Romans 16:23 Parallel Verses [⇓ See commentary ⇓]

Romans 16:23, NIV: Gaius, whose hospitality I and the whole church here enjoy, sends you his greetings. Erastus, who is the city's director of public works, and our brother Quartus send you their greetings.

Romans 16:23, ESV: Gaius, who is host to me and to the whole church, greets you. Erastus, the city treasurer, and our brother Quartus, greet you.

Romans 16:23, KJV: Gaius mine host, and of the whole church, saluteth you. Erastus the chamberlain of the city saluteth you, and Quartus a brother.

Romans 16:23, NASB: Gaius, host to me and to the whole church, greets you. Erastus, the city treasurer, greets you, and Quartus, the brother.

Romans 16:23, NLT: Gaius says hello to you. He is my host and also serves as host to the whole church. Erastus, the city treasurer, sends you his greetings, and so does our brother Quartus.

Romans 16:23, CSB: Gaius, who is host to me and to the whole church, greets you. Erastus, the city treasurer, and our brother Quartus greet you.

What does Romans 16:23 mean? [⇑ See verse text ⇑]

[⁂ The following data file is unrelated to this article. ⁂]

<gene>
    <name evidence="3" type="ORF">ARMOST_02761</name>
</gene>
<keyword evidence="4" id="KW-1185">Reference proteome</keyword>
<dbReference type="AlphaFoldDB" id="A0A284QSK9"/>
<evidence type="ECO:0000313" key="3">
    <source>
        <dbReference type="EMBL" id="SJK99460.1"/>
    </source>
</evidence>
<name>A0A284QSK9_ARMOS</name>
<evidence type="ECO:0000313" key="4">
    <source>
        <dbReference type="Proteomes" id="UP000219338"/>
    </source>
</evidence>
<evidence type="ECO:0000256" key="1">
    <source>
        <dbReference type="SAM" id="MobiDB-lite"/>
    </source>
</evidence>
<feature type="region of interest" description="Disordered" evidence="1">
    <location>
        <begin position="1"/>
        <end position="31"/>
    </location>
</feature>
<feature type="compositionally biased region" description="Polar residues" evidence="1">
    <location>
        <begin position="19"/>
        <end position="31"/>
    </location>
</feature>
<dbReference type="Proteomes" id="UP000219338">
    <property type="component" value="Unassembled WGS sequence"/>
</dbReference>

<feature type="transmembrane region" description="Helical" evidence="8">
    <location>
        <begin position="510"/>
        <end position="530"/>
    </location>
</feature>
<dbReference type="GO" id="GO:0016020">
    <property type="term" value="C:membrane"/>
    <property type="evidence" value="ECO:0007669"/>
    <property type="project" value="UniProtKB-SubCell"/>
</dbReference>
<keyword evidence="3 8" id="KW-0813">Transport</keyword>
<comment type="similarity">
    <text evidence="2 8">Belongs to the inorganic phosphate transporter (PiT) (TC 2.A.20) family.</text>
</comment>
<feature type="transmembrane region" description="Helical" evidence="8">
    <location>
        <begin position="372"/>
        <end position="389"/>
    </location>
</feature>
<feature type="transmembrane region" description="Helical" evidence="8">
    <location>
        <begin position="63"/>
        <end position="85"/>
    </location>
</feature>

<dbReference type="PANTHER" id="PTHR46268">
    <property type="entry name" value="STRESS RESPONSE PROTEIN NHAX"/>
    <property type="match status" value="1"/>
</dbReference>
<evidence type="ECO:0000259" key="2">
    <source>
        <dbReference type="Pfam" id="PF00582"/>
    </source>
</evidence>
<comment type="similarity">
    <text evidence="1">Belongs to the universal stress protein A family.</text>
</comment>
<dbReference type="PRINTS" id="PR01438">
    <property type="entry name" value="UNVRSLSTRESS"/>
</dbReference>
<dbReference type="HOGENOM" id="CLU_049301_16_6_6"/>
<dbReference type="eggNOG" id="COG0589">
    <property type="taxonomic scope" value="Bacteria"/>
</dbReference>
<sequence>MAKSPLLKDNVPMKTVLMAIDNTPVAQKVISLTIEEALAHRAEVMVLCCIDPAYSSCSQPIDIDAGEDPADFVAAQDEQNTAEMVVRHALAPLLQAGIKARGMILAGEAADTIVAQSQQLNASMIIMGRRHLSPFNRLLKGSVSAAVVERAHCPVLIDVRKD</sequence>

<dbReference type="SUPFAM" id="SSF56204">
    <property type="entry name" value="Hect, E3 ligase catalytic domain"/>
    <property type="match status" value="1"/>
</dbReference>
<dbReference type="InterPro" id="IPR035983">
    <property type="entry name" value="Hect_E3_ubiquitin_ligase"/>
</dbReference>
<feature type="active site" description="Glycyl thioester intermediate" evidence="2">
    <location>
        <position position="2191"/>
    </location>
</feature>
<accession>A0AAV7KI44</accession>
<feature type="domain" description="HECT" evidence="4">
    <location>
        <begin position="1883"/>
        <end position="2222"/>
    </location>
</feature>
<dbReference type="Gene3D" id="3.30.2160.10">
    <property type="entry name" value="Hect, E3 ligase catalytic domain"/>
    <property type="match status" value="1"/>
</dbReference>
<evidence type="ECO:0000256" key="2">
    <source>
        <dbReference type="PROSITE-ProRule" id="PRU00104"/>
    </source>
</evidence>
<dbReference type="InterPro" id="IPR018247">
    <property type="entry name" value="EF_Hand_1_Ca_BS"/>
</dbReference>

Paul sends greetings to the Christians in Rome from three more of the men with him in Corinth. Three men named Gaius are mentioned in the New Testament (Acts 20:4; 3 John 1; 1 Corinthians 1:14). This one is most probably the same one mentioned by Paul in 1 Corinthians 1:14 as a man he baptized while in Corinth. Paul is apparently staying at Gaius's house. He describes Gaius as a host to the entire church, perhaps meaning that his regular practice is to host Christians from out of town or that the church in Corinth, or some part of it, meets in Gaius's home.

Christian converts in the early church were found at all levels of social and economic status in society. Paul describes a man named Erastus as a city official. Depending on how the term oikonomos is interpreted, he was the city treasurer, a director of public works, or some civil officer. Some have suggested that an inscription found in the ruins of ancient Corinth in 1929, mentioning a man named Erastus as an "aedile," is this same man.

Paul sends his final greeting from a fellow believer named Quartus, a man not mentioned anywhere else in the New Testament.